Many people believe in collectibles as another track of asset allocation. In other words, buying and maintaining certain pieces of collectibles is seen as an additional brick in their financial planning foundation. It’s all part of establishing a net worth. For many of my age group, we had a great collection of comic books until we went away to college and returned home to find that our mother had cleaned out the garage and tossed all those dust-carrying original copies of Superman.   We all experienced that one. But, as I grew older, the penchant for comic books ceased and I gravitated to something with wheels. I have a car that is now 17 years old. Yes, you read that right. 17! It has a mere 110,000 miles on it and is in mint condition. It was also, when it was unveiled in 1990, rated by most of the motor trend magazines as the car of the year. It certainly, over its lifetime, has lived up to that accolade.   I noticed that before it hit the 15-year mark, its valued had certainly dropped. But, as soon as it passed the 15-year threshold, I saw an immediate rise in value as it entered the “classic” stage, which it is today. So, this to me is like money in the bank. As long as I keep it in such great condition with constant mechanic supervision, I have developed a pretty good asset.   Some people don’t gravitate toward cars but more toward, let’s say, art.   A few weeks ago, I visited the Raymond James Financial center, its corporate headquarters in St. Petersburg, Florida, to talk with various executives to find out where they are heading with the financial planning explosion upwards because of the Baby Boomers.   Talk about asset allocation. I was opened up to the Tom and Mary James/Raymond James Financial Arty Collection, one of the country’s largest private collections. It consists of more than 1,850 pieces including original paintings, sculptures, and graphics in both prints and posters. Tom James, Chairman of the Board and CEO of Raymond James Financial, and his wife Mary, own more than 95 percent of the collection. It is on display at the firm’s corporate headquarters. The art is placed on different floors of each campus building according to style and theme.   Mr. James has selected almost every piece of artwork himself. While some of the artists in the collection are now deceased, he believes buying works from living artists helps to sustain them in their profession.   Although the collection began in the late 1950s with predominately American artists, primarily from Florida, it has grown to include works by such artists as Alfredo Arreguin, Alexander Calder, Mihail Chemiakin, Salvador Dali, Jacob Lawrence, Roy Lichtenstein, Joan Miro, Leonardo Nierman, Robert Rauschenberg, James Rosenquist, Andy Warhol, Jamie Wyeth and Victor Vasarely, among others. In the mid 1980s, while on trips to Colorado and New Mexico, Mr. James began to collect Western and Southwestern art. At the present time, more than half of the collection consists of Western/Southwestern styles of art, including works by Roy Anderson, Earl Biss, J. D. Challenger, Glenna Goodacre,   The James family, as well as Raymond James Financial, has long been a supporter of the arts. This year, for the fifth consecutive year, Raymond James Financial will be the major sponsor for the renowned Raymond James Gasparilla Festival of Arts. In addition, Mr. James is currently president of the Salvador Dali Museum Board of Directors.   Hmmm. Is he interested in trading a piece of art for my car? Probably not. And I probably wouldn’t, either.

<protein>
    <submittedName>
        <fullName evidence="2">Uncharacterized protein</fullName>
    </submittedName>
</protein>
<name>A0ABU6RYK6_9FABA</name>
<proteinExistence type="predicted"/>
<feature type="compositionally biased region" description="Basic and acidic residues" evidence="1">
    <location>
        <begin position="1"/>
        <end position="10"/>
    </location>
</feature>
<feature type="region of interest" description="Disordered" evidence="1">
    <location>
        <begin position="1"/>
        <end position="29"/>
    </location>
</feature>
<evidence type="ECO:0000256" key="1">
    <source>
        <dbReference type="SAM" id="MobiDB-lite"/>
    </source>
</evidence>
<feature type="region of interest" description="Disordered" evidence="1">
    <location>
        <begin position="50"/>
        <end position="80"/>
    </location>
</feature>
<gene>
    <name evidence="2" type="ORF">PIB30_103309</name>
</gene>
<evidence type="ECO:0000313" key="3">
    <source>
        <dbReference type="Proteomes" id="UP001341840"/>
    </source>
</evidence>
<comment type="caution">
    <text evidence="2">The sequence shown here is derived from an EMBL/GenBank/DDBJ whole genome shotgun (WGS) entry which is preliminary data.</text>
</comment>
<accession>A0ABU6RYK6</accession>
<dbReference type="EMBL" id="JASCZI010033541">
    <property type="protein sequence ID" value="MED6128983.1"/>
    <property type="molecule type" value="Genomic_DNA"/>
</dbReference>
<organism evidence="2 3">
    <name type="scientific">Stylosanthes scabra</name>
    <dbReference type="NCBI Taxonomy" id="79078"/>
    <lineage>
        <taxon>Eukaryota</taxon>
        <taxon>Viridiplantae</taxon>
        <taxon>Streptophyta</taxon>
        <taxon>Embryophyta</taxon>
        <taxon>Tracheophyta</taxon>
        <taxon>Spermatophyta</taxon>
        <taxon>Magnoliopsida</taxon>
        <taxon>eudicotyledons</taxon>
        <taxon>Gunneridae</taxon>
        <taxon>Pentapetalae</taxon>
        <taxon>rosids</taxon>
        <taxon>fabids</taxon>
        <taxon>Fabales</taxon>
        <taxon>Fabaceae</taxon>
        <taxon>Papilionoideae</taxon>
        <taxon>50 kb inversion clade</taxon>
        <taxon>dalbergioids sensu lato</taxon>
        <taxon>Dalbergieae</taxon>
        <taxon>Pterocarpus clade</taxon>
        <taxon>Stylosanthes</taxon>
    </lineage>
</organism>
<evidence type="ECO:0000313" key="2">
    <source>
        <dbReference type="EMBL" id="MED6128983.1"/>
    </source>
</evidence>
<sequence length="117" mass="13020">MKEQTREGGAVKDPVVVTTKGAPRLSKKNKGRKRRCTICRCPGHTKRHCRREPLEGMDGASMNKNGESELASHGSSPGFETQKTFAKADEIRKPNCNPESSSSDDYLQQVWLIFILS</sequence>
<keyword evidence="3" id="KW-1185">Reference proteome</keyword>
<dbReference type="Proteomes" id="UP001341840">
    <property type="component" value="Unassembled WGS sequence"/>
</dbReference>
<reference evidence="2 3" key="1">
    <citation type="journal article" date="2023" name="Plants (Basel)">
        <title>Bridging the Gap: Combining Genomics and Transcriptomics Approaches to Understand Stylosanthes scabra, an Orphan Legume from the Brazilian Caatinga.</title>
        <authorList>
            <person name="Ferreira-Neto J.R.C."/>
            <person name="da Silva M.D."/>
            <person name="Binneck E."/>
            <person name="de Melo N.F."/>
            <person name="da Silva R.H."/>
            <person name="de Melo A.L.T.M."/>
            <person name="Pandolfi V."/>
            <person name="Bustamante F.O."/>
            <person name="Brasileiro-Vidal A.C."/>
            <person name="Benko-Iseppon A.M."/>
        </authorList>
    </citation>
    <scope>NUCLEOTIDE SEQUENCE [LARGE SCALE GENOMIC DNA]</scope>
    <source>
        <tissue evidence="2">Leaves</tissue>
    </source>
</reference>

Register or login for access to this item and much more

All Accounting Today content is archived after seven days.

Community members receive:
  • All recent and archived articles
  • Conference offers and updates
  • A full menu of enewsletter options
  • Web seminars, white papers, ebooks

Don't have an account? Register for Free Unlimited Access